Part Two of our Three Part Series is submitted by Phyllis Tierney, SSJ (Rochester) This Side Event was an Afternoon Session UN NGO Side Event on Tuesday, April 12,2016. It was sponsored by the Permanent Observer Mission of the Holy See, Augustinians International, Congregations of St. Joseph, Vincentians, Passionists International, and the NGO Committee on Migration.

The focus of the afternoon side event was to critique the 2030 Agenda of the UN’s Sustainable Development Goals (SDGs) in the light of its ambitious slogan, “Leave No One Behind.”  Each of the speakers focused on migrants and refugees, vulnerable populations who are often left behind in the formation of social policies. The ongoing challenge is that these populations are often hidden in their undocumented status. They are not included in population statistics.  Their stories are not told because they are not represented at the tables where decision makers craft their policies.  Even the topic of migration has no official place in the Commission on Population and Development.sueeileen

Each of the six speakers spoke to a particular aspect of migration which includes human trafficking for labor and slave trade as well as the economic disparities in their home countries which cause people to leave.  It is difficult to do adequate data collection of those who are in transition and to develop policies to adequately address the issue.  The theme of the afternoon session was “What can we do better to see people are counted so everyone can count!”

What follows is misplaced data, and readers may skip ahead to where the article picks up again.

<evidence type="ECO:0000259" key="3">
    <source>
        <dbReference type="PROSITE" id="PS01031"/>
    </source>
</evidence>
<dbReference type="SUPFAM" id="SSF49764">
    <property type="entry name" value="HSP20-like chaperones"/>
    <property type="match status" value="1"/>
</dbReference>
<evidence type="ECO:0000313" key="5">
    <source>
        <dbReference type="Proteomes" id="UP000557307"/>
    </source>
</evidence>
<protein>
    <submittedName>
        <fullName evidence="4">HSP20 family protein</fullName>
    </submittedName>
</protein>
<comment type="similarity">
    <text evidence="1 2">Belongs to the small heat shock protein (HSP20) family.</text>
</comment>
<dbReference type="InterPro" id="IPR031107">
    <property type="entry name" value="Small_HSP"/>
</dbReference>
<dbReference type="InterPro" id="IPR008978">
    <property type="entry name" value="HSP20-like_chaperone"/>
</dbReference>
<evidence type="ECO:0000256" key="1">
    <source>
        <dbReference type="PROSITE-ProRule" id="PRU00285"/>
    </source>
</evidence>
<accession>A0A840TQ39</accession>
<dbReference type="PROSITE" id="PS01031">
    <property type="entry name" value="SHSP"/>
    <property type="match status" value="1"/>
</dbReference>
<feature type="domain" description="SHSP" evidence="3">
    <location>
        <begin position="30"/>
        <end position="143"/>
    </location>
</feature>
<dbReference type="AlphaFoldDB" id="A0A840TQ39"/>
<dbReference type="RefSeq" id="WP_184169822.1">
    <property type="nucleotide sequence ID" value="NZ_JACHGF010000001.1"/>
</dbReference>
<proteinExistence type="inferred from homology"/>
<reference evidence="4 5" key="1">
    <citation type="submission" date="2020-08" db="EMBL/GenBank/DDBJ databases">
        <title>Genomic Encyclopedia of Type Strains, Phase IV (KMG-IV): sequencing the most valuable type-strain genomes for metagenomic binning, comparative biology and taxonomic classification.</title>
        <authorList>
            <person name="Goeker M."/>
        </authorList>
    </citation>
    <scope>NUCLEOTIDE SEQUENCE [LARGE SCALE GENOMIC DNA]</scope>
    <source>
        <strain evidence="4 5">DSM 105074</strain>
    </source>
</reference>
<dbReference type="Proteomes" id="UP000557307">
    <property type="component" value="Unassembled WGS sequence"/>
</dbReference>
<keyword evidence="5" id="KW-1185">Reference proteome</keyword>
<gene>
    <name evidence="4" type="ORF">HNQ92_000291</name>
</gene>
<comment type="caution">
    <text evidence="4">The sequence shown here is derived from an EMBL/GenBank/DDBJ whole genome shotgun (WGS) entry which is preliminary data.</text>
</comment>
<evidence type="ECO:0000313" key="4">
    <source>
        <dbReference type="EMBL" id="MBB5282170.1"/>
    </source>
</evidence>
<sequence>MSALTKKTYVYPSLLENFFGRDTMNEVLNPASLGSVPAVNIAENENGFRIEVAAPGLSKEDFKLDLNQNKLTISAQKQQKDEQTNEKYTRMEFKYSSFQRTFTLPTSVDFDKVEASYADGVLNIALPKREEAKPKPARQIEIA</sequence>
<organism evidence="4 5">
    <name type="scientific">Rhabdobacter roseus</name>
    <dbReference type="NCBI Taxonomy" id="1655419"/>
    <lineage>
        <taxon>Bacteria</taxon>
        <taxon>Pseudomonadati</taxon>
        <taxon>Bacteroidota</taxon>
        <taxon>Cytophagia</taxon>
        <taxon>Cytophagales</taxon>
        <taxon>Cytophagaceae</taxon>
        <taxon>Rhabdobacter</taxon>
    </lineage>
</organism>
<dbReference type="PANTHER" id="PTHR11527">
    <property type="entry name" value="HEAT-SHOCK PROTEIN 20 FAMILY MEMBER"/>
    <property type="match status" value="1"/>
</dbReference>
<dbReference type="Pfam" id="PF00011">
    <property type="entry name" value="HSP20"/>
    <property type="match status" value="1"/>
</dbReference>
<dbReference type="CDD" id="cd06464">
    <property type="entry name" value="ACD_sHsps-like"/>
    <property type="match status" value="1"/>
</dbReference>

bernaditoauzaIn giving his opening remarks, Archbishop Bernadito Auza, Permanent Observer of the Holy See, stated that migration affects almost every country or continent in the world, either as a destination or receiver.  We have to develop a culture of concern embedded in the Gospel rather than in the globalization of indifference.   Ambassador Ashraf El Nour, Permanent Observer of the International Organization for Migration noted that 2015 was a significant year for migration.  Policy makers and statisticians are now required to report data.  The STGS for 2030 include development of policies directed toward migrant populations within their specific goals.  Sister Sue Wilson, CSJ, Director of the Office of Systemic Change in Canada for the Canadian Federation of Sisters of St. Joseph spoke to the issue of labor trafficking which is driven by economic disparities in a person’s home country.  She noted that while workers have the right to report abuses, fear of repercussions often prevents them.  Governments need to take human rights’ approaches to this issue.  Consumers need to put pressure on companies regarding supply chains for their products which are often produced by slave labor.   Augustinian Father Anthony Benedetto Pizzo, OSA spoke to the issue of detention centers and noted that funding cuts in social agencies  by state legislators has compounded the problems faced by those in irregular status.  Sister Eileen McCann, CSJ, Brentwood, is a lawyer for the undocumented.  She spoke to the challenges of DACA and DAPA recipients currently awaiting review by the Supreme Court and the unprecedented deportation of migrants by Homeland Security.  The final speaker, Tom Cunningham, an organizational psychologist from DePaul University, noted that 244 million have been displaced by barrel bombs in the Mideast.  This is the largest exodus of migrants since World War II.  He noted that collection of data regarding migration has been quantitative rather than qualitative and more analysis and interpretation is needed.  There needs to be a shared agreement on a framework for analysis in order to better meet the needs of migrants.  Training for those involved in crisis intervention must be to understand the data they are receiving and actively listen to refugees in order to value, share and protect them.  The panel was ably moderated by Augustinian Father Emeka Obiezu, OSA, UN Representative of the Curia Generalizia Agostiniana.

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